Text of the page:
August 2, 216 BC - Battle of Cannae
Updated: Jun 12, 2021
August 2, 216 BC. The Roman Republic is ready to put an end to Hannibal and his invading army once and for all. They have assembled the largest army in their history, outnumber their foe two to one, and are ready to drive a stake into the heart of Carthage. Sadly, things aren’t going to go as planned. Welcome to history’s perfect battle: the Battle of Cannae.
On June 21, I described Hannibal’s invasion of Italy, especially his crossing of the Alps and his victory at Lake Trasimene. If you want, you can refresh your memory here: (POST LINK.) If you’re reading this on the toilet and want to finish it quickly, I’ll give you a review.
Hannibal is one of ancient history’s great figures, a legendary general famously consumed by his desire for vengeance against Rome. His city of Carthage had suffered terrible and humiliating defeats at Roman hands in the First Punic War from the 260s to 240s BC.
Hannibal and his brothers had accompanied their father to Spain, where their Barca family built up a new Carthaginian empire and organized a powerful army. On his father’s death, Hannibal took over, and by 218 BC decided that it was time for revenge. After starting a war with a local Roman ally in Spain, he led his army on its long march over the Alps and into Italy. It was payback time.
Two years later, Hannibal had won two enormous battles and brought the Roman Republic to a point of crisis. At the Trebbia River (218 BC) and Lake Trasimene (217 BC) Hannibal hadn’t just defeated Roman armies; he had come close to destroying them. Not only that, he was now loose in central Italy itself, poking around the outskirts of Rome. The Republic was in desperate straits with Hannibal at the gates, and the people were in near panic. They were in understandable fear for the very existence of their city
To everyone’s surprise and relief, Hannibal’s lethal veteran army had bypassed Rome and headed for southern Italy. It was never part of Hannibal’s strategy to attack Rome itself; such a siege was likely to fail. Instead, Hannibal wanted to tear apart the entire Roman alliance system in southern Italy. Multiple cities like Capua and Tarentum, and the mountain peoples like the Samnites, had only recently been brought under Roman rule by force. Hannibal hoped to find allies amongst these reluctant Roman possessions, and possibly to break them away from Rome altogether – permanently reducing the power of Carthage’s nemesis.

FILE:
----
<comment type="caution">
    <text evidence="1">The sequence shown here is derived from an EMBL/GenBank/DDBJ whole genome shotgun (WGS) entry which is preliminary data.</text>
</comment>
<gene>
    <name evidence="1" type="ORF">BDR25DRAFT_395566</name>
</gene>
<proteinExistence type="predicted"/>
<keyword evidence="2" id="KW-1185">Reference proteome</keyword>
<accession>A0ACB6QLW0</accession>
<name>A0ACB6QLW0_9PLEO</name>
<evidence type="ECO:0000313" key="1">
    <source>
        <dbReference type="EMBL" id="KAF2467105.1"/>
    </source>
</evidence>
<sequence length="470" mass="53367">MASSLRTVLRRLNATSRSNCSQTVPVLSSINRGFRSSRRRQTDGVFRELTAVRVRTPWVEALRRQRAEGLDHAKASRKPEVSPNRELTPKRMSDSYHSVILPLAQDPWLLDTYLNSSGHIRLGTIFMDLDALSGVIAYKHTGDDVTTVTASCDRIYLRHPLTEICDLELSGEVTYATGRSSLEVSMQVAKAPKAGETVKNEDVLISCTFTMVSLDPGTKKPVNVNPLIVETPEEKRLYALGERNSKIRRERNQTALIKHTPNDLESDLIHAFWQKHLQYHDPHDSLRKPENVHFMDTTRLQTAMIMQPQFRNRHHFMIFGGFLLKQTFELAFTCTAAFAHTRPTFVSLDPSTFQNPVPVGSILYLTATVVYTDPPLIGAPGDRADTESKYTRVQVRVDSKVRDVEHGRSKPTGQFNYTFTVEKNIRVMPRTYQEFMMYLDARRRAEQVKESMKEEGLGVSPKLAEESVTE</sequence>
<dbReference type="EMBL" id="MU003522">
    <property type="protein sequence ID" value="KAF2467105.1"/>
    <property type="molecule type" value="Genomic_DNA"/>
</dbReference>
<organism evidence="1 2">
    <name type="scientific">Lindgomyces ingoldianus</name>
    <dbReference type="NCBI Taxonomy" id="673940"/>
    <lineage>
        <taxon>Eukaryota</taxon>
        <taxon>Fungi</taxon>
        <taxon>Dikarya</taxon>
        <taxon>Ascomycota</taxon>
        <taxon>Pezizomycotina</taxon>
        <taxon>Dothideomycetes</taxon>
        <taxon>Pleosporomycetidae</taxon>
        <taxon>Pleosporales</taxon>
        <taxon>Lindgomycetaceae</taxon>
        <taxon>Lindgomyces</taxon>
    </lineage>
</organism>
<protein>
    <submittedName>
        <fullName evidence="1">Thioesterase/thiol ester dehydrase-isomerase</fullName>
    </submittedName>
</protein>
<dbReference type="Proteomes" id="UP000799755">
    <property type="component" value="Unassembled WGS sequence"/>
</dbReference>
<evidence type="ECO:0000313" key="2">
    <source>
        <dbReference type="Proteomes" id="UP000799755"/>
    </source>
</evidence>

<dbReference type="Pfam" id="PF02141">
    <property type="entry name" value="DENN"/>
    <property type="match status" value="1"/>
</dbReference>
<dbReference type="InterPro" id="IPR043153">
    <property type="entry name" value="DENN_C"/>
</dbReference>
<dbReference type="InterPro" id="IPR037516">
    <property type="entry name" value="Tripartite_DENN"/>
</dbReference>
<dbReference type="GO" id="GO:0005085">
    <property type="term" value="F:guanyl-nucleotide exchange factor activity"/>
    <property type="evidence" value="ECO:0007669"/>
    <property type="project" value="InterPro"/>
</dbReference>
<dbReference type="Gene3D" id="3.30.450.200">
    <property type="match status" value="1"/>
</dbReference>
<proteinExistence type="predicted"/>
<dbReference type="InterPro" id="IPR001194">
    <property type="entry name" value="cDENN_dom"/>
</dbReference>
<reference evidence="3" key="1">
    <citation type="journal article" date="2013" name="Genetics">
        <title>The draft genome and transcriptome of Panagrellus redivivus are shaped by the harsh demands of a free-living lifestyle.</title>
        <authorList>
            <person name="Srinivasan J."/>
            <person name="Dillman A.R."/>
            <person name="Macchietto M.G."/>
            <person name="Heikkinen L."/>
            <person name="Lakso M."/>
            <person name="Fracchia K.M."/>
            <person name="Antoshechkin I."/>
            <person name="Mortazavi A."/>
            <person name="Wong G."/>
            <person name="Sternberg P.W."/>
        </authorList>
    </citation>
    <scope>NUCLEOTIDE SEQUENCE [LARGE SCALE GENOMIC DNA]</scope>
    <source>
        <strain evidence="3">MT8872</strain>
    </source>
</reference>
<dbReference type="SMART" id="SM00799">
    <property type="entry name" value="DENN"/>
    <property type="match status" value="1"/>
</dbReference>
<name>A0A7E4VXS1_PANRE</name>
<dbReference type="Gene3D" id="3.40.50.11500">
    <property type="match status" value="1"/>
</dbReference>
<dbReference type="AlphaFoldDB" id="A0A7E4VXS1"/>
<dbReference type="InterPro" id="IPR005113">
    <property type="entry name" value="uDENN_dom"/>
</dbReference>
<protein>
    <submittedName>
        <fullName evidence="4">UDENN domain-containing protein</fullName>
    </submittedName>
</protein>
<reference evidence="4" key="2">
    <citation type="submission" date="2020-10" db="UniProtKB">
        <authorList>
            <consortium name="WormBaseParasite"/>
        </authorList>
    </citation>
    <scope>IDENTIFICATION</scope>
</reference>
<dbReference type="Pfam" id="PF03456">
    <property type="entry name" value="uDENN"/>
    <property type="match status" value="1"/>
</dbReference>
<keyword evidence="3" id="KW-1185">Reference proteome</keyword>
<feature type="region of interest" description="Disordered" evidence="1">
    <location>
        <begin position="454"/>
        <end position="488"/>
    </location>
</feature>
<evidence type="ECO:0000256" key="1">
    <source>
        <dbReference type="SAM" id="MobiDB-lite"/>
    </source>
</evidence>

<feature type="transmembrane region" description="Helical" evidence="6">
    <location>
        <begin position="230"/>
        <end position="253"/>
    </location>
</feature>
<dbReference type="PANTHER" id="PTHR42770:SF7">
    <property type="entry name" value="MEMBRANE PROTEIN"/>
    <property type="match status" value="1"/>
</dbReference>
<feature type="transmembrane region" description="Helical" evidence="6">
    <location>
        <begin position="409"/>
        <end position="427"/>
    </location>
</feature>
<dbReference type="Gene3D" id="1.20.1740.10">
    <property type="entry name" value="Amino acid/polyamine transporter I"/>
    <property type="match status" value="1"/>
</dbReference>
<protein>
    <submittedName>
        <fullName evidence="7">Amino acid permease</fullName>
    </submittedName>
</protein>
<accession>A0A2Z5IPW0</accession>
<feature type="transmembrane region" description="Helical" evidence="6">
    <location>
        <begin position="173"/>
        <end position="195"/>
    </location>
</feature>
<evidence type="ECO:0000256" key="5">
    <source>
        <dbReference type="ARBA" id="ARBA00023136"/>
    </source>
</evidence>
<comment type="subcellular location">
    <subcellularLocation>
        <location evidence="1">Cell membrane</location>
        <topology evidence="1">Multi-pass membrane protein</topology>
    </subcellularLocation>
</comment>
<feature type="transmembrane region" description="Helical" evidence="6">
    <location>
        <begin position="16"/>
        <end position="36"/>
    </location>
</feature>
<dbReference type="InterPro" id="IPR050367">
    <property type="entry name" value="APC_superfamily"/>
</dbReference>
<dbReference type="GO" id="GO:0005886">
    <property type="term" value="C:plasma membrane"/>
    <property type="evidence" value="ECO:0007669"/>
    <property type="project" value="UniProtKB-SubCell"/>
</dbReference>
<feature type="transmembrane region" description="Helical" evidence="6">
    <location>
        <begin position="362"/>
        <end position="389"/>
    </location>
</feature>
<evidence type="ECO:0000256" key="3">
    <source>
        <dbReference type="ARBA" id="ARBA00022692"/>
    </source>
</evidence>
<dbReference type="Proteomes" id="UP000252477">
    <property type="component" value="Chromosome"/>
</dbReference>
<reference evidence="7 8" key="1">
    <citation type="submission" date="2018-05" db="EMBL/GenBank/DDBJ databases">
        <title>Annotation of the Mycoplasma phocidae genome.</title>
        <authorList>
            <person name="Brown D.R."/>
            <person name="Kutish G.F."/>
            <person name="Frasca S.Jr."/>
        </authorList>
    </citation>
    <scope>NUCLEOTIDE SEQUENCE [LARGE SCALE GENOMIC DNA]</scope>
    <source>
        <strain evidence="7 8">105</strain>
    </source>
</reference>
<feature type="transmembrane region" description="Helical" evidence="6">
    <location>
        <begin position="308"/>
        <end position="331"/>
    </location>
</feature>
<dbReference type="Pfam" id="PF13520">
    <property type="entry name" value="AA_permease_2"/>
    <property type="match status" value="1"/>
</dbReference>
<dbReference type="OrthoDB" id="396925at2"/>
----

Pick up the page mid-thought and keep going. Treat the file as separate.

After the defeat at Lake Trasimene, the Senate took the extreme step of appointing a Dictator. This was often done in times of emergency or peril, but we shouldn’t read too much into the modern definition of the word. A dictator was invested with the full authority of the state, true, but his term only lasted six months and he could only act within his appointed sphere of authority. For the emergency of Hannibal’s invasion – the greatest emergency Rome had faced in a very long time, one that put the whole existence of the Republic at risk – the Senate appointed Quintus Fabius Maximus.
Most Roman generals of the period were of the “knock heads and ask questions later” type, men whose creed was “when in doubt, attack.” Fabius was rather more thoughtful and philosophical than the usual Roman, and much more strategic. He adopted a strategy for dealing with Hannibal that ran counter to every Roman instinct. The Romans would AVOID battle with Hannibal at all costs. Since Hannibal had won so many battles, and actively sought to engage the Romans in another major battle, Fabius was committed to denying him exactly this. This did not mean Fabius was passive; his army constantly shadowed Hannibal’s, and cut off and destroyed any small Carthaginian detachment, but resolutely refused to engage Hannibal’s main body in open combat. This led ever after to strategies of avoidance, delay and attrition being known as “Fabian strategy.”